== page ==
Building Authentic School and Family Partnerships:

The BELE Network
4 min readDec 8, 2022


Insights From the Caregiver Community

By the BELE Network

To holistically educate young people, school leaders must engage caregivers as co-designers of their students’ learning environments. This is at the core of the BELE Network’s fourth Essential Action: Partner with Caregivers and Communities. In practice, that means creating opportunities that center the experiences of students and caregivers, develop collaborative relationships with caregivers, and result in authentic school-family partnerships with a shared mission to build equitable learning environments.

To do so, Insights From the Caregiver Community: Building Authentic School and Family Partnerships — authored by the Collaborative for Academic, Social, and Emotional Learning (CASEL) as part of the BELE Learning Series, — provides four key insights gathered from caregivers:

  1. School leaders can increase the willingness of families and caregivers to engage in partnership when they demonstrate a commitment to creating a responsive school culture.
    As school leaders aim to create school environments that are responsive to and involve reciprocal relationships with caregivers, it is important that school leaders:
    — Develop an understanding of the values of students and caregivers who are a part of the school community.
    — Acquire resources that help them identify and address the needs of students and caregivers in the school community.
    — Provide, together with staff, opportunities for caregivers to participate in creating, implementing, and assessing decisions in the learning environment.
  2. To build authentic school-family partnerships, consider providing opportunities for caregivers to create community with each other without the presence of school leaders, educators, or staff.
    Initial steps to provide these opportunities include:
    — Regularly providing parents with time and space to confer about their experiences and ideas for improvement, without school staff being present.
    — Having parents and school leadership identify a person who is not considered a staff member to lead parent and caregiver outreach to create an inclusive space.
    — Require formal governing boards (e.g., Parent Teacher Associations or Local School Councils) to consult with parents and caregivers in this space about any decisions that will be taken to school leaders, in addition to school leaders providing additional partnership opportunities with caregivers.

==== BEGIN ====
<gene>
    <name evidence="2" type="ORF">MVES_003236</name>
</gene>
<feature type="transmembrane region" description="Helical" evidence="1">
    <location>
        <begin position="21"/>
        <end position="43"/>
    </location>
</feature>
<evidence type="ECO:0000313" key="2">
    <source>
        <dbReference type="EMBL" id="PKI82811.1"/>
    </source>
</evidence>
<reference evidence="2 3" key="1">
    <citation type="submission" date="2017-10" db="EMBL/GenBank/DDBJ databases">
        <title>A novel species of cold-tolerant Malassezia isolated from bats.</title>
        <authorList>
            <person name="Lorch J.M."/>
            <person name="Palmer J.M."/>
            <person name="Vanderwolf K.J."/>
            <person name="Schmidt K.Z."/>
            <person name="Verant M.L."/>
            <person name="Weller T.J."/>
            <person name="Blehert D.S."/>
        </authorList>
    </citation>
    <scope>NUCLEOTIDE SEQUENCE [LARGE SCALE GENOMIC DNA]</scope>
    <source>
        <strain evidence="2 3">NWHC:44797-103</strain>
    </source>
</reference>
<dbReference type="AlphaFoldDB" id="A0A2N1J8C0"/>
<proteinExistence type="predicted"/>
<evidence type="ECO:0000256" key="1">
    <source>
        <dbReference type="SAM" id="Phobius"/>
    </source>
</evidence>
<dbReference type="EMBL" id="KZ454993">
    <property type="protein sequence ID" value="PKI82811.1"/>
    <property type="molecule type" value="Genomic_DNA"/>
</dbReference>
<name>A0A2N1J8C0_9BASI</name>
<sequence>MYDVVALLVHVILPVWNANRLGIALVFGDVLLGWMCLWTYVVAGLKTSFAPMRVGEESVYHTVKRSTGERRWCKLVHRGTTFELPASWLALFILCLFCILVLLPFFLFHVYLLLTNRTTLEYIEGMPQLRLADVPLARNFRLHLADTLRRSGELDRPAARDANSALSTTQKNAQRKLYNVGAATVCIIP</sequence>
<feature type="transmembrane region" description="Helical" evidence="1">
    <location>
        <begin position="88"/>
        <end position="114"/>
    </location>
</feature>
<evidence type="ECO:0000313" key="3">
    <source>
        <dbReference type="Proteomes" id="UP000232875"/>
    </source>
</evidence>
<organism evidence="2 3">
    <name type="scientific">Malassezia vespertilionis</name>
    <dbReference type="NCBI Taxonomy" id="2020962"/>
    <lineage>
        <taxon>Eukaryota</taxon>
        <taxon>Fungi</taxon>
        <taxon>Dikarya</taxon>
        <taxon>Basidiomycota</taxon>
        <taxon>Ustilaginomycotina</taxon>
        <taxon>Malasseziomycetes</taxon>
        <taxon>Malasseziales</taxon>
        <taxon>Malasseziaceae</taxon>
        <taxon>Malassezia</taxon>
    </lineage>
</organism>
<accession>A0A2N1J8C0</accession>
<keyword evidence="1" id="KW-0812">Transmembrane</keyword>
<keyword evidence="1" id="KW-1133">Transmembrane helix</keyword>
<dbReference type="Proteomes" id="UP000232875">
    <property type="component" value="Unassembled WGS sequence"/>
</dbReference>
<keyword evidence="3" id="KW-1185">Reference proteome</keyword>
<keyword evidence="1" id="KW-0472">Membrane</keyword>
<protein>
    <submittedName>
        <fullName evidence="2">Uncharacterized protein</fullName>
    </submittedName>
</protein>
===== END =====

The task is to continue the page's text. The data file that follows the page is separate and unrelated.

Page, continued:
3. Parents desire authentic relationships with educators that are rooted in Social Emotional Learning (SEL) practices to collaboratively improve students’ education.
    These findings indicate a need for a school culture that is inclusive of SEL in its daily practices. Some recommendations include:
    — Having school leaders normalize the use of SEL in the school’s daily practices and policies. This should be exemplified in adult-adult, adult-student, and student-student interactions among leaders, educators, caregivers, community members, and students.
    — Providing resources, collaborative learning opportunities, and school-sponsored social events to educators and caregivers to develop their SEL skills.
    — Ensuring that SEL learning opportunities and social events for students and adults are representative of students’ and caregivers’ cultural values, beliefs, and practices.
    — Having school leaders and educators regularly engage students, caregivers, and members of their communities in the neighborhoods outside of the school building to improve relationships and communication.
  4. Time and space for caregivers to refine their own SEL skills among themselves, with their children, and with educators can empower them to partake in more leadership roles within the school.
    School leaders who want to engage caregivers through empowering partnerships can largely benefit from SEL programming that increases agency and belonging among caregivers. Parents’ participation in CASEL’s dialogue series allowed them to draw upon their own knowledge and experiences to meaningfully identify with the SEL competencies.

To learn more about working with caregivers, check out the BELE Network’s second Learning Brief.

The BELE Network is working alongside partner members to share learning briefs to advance equity in education, which are grounded in seven Essential Actions. We encourage you to visit the BELE Resource Library, an evolving repository of resources and recommendations, to find the resources best suited to your unique needs. You can also subscribe to the BELE monthly newsletter here to get the latest learnings straight to your inbox.

The BELE Network is dedicated to reimagining our inequitable school system that has failed too many for too long, and is committed to transforming our classrooms into learning environments that nurture the intellectual, emotional and cultural growth of all students — especially students of color. Learn more about BELE on our website, and access our resource library to get the best and most up-to-date thinking on how to make learning environments more equitable.



The BELE Network

We are committed to creating learning environments that equitably support every student — especially students of color and low-income students.